Groundhog Day: Bill Murray plays an arrogant asshole of a weatherman who, every year, is forced to cover the Groundhog Day celebrations in Punxsutawney, PA. On this particular day, though, a bad snow storm cuts off their route home and Murray, much to his disgust, is stranded with a cute but (to him) sickeningly virtuous producer (Andie MacDowell) and a geeky videographer. He wakes up the next morning to discover that it isn't the next morning -- it's Groundhog Day all over again. For whatever reason, Murray is condemned to repeat the same day over and over, in his own personal version of hell, and becomes convinced the only way he can escape his predicament is to win the producer's heart.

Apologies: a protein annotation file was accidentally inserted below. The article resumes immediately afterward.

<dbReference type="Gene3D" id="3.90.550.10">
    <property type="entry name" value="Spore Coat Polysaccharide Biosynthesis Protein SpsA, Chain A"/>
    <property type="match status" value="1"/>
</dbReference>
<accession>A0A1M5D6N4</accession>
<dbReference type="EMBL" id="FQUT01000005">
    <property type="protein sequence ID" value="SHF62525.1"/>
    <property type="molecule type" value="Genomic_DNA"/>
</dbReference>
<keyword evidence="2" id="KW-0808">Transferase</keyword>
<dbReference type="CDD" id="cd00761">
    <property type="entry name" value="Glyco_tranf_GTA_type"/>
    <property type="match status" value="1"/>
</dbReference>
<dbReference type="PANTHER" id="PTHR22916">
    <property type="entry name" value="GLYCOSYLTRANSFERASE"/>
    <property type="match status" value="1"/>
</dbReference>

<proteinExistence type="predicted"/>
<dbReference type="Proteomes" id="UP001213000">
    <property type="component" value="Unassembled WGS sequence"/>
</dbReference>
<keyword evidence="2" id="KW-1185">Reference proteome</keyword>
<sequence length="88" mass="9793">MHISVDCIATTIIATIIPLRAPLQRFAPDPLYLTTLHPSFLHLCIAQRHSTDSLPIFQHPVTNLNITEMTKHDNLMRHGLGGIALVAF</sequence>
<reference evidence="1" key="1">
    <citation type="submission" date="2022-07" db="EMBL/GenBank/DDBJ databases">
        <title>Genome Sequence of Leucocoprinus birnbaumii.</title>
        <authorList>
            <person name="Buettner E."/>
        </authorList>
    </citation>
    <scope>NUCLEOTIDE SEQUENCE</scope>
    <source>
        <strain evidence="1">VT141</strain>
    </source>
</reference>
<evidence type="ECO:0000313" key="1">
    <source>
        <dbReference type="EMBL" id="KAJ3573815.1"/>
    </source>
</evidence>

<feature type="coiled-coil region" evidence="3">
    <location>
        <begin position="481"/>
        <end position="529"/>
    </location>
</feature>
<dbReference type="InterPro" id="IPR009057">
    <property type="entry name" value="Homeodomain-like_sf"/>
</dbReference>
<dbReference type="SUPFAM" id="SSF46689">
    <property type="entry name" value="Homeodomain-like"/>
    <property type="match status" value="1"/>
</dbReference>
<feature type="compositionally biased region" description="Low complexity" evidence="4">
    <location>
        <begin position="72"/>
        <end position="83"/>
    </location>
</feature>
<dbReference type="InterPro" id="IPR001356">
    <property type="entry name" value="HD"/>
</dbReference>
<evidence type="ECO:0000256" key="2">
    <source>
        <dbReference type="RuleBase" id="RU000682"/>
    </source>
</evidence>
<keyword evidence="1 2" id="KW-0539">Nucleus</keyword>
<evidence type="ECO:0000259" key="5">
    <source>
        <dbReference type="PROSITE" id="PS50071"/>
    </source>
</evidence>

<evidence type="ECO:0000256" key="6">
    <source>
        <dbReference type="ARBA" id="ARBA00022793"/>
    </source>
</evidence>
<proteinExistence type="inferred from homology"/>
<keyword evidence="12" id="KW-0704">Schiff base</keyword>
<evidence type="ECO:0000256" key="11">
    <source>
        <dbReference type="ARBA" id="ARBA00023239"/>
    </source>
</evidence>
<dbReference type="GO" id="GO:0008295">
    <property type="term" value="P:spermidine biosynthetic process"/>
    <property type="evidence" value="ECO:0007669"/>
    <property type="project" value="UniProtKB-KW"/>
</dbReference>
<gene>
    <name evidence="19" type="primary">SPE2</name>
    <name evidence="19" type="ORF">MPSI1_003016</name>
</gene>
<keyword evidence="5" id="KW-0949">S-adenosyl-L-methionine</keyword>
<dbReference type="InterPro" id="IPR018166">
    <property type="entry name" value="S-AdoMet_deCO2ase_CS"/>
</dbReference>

The similarities between the two are obvious. Both plots are temporal and cyclical in nature, the same day played again and again. But it's the differences that interest me, and most importantly the contrasting assumptions the movies make about human nature, consciousness and the universe itself. In Groundhog Day Murray sets himself the challenge of seducing MacDowell, and goes about it in a very methodical way. In one scene he approaches her at the hotel bar and offers to buy her a drink; he remembers what she chose, and the "next" day orders that drink for himself. Wow, thinks the producer, he likes the same drink as me! Then he proposes a toast to the groundhog. "I always drink to world peace," she says dismissively. Next day he orders the drink and makes a toast to world peace. And on it goes. In 50 First Dates, on the other hand, things are a little different. Every morning, at the restaurant, Barrymore orders waffles and makes a house out of them. The first time they meet Barrymore is having a problem getting the door to stay in place, and Sandler wanders over with a toothpick to use as a hinge. She's charmed by this and invites him to eat with her. The "next" day Sandler tries the same thing -- but Barrymore shoots him down: "Do you live in a country where it's okay to stick your fingers in someone else's breakfast?"